Two Cents of Electoral Wisdom

Very quickly, I'd like to give my take on the decisive mandate given to Mr Narendra Modi:
  1. End of the Coalition: As much as we'd like to talk about the benefits of federalism, one of the bigger reasons why India has faced stagnation, paralysis, even corruption (though that is more fairly shared among all and sundry) is the fact that parties have been shackled by the often unjustified and obstructionist demands of their coalition partners. This election ensures that all flimsy agenda fall back to the back burner. The country can finally breathe.
  2. The Power of Media and Perception: If not today the next Lok Sabha election will have an overwhelming number of people influenced by social media. A lesson in planning, pitching and strategic perception building - now called electioneering - was born. Brands were created. And the marginal effects of social media were visible this time too, especially for the urban voter. If other parties don't form a serious PR and media plan soon eventual irrelevance is guaranteed.
  3. Weight of Expectation: All eyes are well and truly set on Narendra Modi. He has been rewarded with an empowering mandate. The expectations are just as high. He will have the power to push his ideas onto the country at large but he also has no excuses for failure. It would be interesting to see if he will temper his nature now that he leads India and it would be important to know if he is ready to conform to the expectations of those voters who have reposed considerable faith in the hope that he will put equitable development ahead of ideology.
  4. Illusion of Left-to-Right Change: Politically and ideologically, the right of center party has won. I wonder though, if there'll be any significant change in the economic thinking towards the Right - the concept of limited government. It will be a huge call to take - the country is still predominantly dependent on our (dysfunctional) safety nets. Will radical changes be made? I wonder...
  5. A Two-Party System: I don't really buy the notion of the Congress being decimated for all eternity. One simply cannot forget the organizational strength of the party and its pan India presence. Vote share percentages also tell us that it received the second highest vote percentage, not only in India but in important states as well. The mandate is a timely reminder that just about anyone can be dumped onto the streets by the power of the ballot and that's good. The Congress would be expected to come out cleaner and lighter from this chastening experience. The writing is as stark as it can be - evolve or perish. And just as we need a strong party at the center, we also need a strong opposition. Let the country churn. Let the country grow.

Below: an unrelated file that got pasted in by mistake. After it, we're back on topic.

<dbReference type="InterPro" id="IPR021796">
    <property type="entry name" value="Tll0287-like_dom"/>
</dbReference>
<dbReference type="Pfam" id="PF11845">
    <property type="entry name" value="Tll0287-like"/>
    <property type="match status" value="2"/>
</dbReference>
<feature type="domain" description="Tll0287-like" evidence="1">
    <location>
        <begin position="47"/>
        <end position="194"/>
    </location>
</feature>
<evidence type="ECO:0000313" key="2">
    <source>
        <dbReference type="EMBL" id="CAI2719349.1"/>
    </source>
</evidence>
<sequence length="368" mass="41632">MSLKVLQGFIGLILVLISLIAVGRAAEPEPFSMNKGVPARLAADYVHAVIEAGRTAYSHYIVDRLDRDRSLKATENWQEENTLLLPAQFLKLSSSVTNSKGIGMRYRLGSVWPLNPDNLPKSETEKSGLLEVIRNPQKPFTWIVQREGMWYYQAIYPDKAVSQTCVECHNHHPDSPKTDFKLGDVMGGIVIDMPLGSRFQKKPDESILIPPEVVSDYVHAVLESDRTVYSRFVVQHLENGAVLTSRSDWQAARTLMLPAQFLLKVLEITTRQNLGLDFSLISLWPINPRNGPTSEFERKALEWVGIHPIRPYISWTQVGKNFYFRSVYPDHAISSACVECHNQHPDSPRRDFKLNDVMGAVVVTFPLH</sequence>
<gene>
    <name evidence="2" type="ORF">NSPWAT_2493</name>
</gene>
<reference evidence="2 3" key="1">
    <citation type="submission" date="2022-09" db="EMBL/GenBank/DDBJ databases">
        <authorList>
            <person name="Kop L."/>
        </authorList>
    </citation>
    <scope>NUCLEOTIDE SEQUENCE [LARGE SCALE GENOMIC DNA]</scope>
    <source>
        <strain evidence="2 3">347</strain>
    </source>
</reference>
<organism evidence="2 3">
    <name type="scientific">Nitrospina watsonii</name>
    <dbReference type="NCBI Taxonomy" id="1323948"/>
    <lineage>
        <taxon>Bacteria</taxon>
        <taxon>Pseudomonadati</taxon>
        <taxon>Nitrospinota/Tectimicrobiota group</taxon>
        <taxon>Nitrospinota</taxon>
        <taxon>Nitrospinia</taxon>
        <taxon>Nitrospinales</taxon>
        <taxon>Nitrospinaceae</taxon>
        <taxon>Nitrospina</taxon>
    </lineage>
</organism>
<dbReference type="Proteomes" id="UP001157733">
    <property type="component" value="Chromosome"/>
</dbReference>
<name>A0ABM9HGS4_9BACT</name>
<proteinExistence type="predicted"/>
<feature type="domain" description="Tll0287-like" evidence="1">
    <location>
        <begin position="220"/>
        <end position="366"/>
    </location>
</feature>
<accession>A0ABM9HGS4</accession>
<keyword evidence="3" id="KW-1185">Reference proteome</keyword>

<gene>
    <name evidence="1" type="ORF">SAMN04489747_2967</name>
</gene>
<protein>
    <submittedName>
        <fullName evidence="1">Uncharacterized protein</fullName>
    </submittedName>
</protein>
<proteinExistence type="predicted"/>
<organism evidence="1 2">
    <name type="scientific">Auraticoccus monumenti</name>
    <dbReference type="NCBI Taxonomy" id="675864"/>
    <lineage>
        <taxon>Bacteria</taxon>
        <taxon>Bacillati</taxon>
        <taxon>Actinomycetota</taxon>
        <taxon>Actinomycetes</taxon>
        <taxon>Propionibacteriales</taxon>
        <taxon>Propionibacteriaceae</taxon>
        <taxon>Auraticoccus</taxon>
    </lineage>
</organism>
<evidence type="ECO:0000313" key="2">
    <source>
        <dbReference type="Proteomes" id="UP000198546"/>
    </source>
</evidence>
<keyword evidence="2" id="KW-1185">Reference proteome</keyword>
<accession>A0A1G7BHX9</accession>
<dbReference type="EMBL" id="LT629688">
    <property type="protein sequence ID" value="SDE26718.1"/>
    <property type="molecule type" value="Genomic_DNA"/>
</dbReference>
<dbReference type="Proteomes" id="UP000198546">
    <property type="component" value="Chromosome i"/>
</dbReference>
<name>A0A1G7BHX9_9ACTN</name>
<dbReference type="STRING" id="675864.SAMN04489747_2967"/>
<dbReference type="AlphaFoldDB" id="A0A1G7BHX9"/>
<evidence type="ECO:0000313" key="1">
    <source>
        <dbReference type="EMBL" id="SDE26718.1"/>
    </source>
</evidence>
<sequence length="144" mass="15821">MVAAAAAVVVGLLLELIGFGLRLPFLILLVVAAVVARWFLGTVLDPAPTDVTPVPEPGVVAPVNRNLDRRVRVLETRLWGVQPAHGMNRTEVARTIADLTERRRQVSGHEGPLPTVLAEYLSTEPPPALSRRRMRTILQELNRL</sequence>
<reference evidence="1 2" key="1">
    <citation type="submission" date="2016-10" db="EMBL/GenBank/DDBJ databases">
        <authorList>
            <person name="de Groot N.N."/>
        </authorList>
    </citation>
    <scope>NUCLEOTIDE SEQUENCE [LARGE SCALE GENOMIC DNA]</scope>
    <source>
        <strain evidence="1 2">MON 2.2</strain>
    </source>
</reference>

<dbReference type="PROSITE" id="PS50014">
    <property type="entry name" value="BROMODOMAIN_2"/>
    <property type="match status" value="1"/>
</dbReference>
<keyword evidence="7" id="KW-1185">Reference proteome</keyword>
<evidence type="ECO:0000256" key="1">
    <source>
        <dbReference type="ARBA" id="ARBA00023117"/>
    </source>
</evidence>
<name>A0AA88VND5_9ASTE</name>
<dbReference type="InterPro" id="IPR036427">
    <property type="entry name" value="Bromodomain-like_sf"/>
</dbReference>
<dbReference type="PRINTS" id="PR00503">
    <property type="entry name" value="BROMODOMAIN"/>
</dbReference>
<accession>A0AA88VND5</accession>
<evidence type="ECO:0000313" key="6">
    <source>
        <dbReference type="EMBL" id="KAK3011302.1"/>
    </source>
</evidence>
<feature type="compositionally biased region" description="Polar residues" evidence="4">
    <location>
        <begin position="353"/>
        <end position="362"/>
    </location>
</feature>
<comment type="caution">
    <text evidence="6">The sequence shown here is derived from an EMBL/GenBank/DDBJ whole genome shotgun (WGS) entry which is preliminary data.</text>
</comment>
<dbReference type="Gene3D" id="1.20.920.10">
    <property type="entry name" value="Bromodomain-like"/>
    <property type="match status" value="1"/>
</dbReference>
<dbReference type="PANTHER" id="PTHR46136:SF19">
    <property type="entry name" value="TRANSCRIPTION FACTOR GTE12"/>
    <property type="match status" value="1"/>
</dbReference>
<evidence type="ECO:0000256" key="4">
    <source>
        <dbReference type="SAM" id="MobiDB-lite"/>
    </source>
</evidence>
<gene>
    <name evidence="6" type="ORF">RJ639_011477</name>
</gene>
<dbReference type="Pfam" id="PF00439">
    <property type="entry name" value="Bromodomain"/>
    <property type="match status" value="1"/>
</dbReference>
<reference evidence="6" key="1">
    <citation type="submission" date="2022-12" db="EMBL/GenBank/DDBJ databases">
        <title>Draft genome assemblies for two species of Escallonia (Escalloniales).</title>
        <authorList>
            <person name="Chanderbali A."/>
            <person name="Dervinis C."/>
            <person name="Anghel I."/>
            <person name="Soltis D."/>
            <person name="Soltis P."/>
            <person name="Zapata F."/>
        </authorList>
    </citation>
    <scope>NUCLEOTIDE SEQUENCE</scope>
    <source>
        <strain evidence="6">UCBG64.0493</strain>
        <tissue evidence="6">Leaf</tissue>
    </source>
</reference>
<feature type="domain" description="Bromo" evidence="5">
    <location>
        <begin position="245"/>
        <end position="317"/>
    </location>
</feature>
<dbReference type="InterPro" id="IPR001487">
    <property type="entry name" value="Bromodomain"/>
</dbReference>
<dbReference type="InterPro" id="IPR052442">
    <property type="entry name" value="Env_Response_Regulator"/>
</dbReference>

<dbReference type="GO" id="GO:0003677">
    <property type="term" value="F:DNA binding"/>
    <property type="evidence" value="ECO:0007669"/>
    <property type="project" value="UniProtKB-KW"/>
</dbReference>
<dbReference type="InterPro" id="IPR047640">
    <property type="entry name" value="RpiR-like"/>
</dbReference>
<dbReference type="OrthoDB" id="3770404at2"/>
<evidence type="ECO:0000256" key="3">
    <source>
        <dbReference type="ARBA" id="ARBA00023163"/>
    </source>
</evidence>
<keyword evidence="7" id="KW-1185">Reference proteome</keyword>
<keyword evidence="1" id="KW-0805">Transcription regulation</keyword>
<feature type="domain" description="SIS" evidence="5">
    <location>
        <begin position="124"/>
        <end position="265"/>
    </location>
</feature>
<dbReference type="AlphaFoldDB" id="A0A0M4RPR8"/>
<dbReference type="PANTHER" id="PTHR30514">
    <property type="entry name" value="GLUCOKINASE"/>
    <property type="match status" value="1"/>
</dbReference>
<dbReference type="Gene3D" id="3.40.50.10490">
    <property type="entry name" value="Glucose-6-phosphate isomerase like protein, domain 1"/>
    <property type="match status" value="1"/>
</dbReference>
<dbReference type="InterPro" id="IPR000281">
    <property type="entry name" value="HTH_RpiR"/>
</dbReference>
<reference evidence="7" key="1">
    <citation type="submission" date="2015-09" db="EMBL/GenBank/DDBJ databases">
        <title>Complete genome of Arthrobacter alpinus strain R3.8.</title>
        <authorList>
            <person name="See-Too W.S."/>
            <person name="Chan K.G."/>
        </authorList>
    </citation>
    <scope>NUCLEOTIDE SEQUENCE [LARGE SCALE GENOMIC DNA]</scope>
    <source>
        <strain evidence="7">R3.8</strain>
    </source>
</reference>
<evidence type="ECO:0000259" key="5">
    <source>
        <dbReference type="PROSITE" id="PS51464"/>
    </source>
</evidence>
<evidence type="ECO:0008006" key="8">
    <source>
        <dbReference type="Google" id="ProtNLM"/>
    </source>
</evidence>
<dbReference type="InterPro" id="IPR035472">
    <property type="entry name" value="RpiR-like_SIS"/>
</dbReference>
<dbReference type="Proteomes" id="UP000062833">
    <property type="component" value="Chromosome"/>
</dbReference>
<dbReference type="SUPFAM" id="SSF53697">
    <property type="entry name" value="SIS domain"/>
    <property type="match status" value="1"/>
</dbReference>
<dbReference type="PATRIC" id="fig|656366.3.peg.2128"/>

6. AAP Test: It's tough to call AAP's future. Hindsight tells us they spread themselves too thin and that voters were disappointed by their perfunctory treatment of the seats they received at Delhi. Forming a party on a wave is one thing. To carry the unit forward is another. It requires tremendous patience, a willingness to leave behind your professions and other ambitions, and also having a core principle of existence. Without these, it may be difficult to sustain the goodwill and trust they had managed once. The Delhi elections will be crucial.
  7. The economy is still screwed: The economy is going through a period of manic stress and it doesn't seem likely that it can be kickstarted in one or even two years. The policy solutions are more or less decided and in place. Vagaries such as the El Nino persist and it is anyone's guess how the many pending clearances can be delivered without making a number of grassroots people unhappy. It'll take a miracle to turn this ship around.